Monthly Blog

One Man’s View On The Things That Really Matter

When blindness is a means of coming to the light – 4/5/2022

Walladinga was one of those sprawling Centralian holdings that had few boundary marks and even fewer tracks. At the time of this incident there were almost no roads because cars were almost non-existent and a flying Doctor Service had not yet been started.

Tad had been ‘on this boundary run’ for a few weeks  now and things weren’t going too badly; he had a reasonably good stock of rations still in the panniers of his pack horse, he had plenty of ammo for his old WW1 .303 rifle, his main riding horse was in good condition because it had been a fair season and there was reasonable feed for him each night when Tad stopped to make camp despite the fact that it had been a long and hot summer. So, all in all, Tad was quite content. He enjoyed his own company, and if he wanted to have a yarn then he could talk to ‘Old Mule’ his half breed dog. Old Mule was aptly named – he was a cross between (Tad thought) a kangaroo dog and a Queensland Blue Heeler – big body, large head, teeth like iron stakes and a tail that when wagged could almost knock you over if he wagged it near someone, which wasn’t often because like Thaddeus, he also preferred the solitary life.  But a superb hunter of game.

Tad loved his solitary life and could hardly wait for the stars to come out each night so he could plot the movement of the earth by the number of degrees on his old compass as the moon and various stars rose each night. An independent ‘old cuss’ he was too. He knew his way around the wide open saltbush and bluebush country and was also familiar with the various rock outcrops on ‘his run’ where he would generally stop and get out his little geologist’s hammer and do a bit of fossicking. “There’s gold out there in some of them outcrops, I know it” he would mutter to himself, “Paddy Hannan found it round the ‘Kal’ and this is similar country.”

Over the years he had found a few lumps of likely looking ore and he was always intending that “one day he was going to get the train from Cook or Tarcoola or one of the other stopping places on the ‘Trans Line’ and head into Port Augusta or the other way to Kalgoorlie to the assay office there and get them tested. Trouble was he never seemed to get around to it.

Until one day, when things took a strange turn.

Over the years his teeth had begun to get rather decayed (to say the least) and now were getting steadily worse – not just the odd ache when he might have something a bit sweet from his rations but becoming a constant dull ache in his right lower jaw. Mostly he was able to ignore it by sucking hard on a smooth round stone that he would pick up from the ground as he went along. But that remedy had now ceased to work. “S’pose I’d better head back to the main homestead and ask ‘the Boss’ f’r a bit of leave and go to the bush hospital at Cook or Tarcoola” he thought. But I don’t like Doctors…. Still, I s’pose I’d better” he concluded one day.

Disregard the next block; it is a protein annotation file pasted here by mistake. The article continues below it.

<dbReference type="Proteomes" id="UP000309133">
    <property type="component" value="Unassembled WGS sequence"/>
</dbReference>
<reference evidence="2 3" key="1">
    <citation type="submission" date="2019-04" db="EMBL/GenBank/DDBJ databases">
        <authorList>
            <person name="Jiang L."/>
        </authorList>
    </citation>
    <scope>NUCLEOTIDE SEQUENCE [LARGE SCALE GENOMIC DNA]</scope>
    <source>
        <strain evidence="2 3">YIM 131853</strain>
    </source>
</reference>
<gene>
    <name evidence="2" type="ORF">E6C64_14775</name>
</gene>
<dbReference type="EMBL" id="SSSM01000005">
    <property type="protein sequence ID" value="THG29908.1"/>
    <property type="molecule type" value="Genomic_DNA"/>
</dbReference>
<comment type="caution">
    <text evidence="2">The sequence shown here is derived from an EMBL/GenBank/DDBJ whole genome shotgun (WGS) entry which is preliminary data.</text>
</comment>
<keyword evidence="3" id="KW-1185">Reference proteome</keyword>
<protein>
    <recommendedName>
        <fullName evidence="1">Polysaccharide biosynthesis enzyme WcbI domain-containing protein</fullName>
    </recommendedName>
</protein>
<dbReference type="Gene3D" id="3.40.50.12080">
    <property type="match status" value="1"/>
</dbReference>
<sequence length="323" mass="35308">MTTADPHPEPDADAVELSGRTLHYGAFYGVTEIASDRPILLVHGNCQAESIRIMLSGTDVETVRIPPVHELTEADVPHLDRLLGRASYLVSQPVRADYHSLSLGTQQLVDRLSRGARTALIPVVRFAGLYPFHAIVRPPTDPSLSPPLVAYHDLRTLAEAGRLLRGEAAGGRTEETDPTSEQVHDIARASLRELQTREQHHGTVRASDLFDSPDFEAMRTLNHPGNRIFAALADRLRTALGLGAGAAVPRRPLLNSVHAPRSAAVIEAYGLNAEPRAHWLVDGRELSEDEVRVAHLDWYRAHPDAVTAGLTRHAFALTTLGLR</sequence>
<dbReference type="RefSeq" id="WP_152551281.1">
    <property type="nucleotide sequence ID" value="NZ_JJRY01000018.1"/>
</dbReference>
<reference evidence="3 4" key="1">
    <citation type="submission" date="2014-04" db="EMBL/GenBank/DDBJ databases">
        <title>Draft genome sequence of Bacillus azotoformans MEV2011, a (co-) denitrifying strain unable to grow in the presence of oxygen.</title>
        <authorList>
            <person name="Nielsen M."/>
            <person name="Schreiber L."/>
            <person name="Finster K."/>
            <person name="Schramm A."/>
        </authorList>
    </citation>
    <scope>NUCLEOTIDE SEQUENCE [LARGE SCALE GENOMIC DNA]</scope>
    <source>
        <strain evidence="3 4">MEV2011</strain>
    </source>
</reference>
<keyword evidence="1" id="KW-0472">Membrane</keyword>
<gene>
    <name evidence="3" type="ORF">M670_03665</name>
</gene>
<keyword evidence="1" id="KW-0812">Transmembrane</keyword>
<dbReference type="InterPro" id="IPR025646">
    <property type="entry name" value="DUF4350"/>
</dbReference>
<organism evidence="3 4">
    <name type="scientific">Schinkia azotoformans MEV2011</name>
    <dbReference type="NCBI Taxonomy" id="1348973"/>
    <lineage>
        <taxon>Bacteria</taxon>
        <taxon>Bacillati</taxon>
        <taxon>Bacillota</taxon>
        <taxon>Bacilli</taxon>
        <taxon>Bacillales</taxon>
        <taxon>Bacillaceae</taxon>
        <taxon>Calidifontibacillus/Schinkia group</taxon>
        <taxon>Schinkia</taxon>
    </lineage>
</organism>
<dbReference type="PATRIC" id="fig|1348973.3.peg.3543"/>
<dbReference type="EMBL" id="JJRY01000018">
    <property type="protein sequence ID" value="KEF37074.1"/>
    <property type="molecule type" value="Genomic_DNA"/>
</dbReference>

But then something began to happen that really shook him. As mentioned earlier it had been a long hot summer and the flies had been horrendous, and coupled with the glare and the heat, he found that the ‘sandy blight’[1] had got him. He tried to go to sleep early that night but the stinging in his eyes and the persistent pain from his teeth were getting the better of him. “No matter” he thought after tossing and turning in his swag for a couple of hours, “I’ll collect me things and head across country to Walladinga station. I know every inch of the bush out here” But now there was a new complication that he was quite unaware of – he was much sicker than he thought and starting to get delirious and disorientated and didn’t know it.

But he shoved his gear into the pack saddle and strapping his swag around the front of his riding saddle he hoisted himself up and pointed his horse in what he thought was the right direction for Walladinga station.

“C’mon Mule” he drawled, “we’re headin’ f’r home”. But the dog started to trot off in another direction. “This way, yer stupid hound, what’s the matter with yer – y’ know the way as well as I do”. The dog did know the way – it was Tad who by now was becoming disoriented and losing his sense of direction.

The dog was an obedient one and he turned and trotted along behind his master on the horse ahead going in quite the wrong direction for Walladinga Station.

The night wore on and Tad began to get more and more delirious and disoriented as the hours of darkness passed. After a couple of hours Tad came to a smouldering heap of ashes beside a low clump of Mulga. Tad was aching all over now and tried to get down from the horse falling heavily and injuring himself in the ribs department. “Bless me” he exclaimed, “I reckon that this is me own fire that I left not so long ago”. Then a sudden feeling of panic began to creep over him. “I’ve gorn round in a circle! Never done that before in me life”, Tad sank down slowly onto the ground. His teeth were throbbing fearfully and his eyes felt like red hot coals burning into his head. “I’m done f’r”, he said bitterly.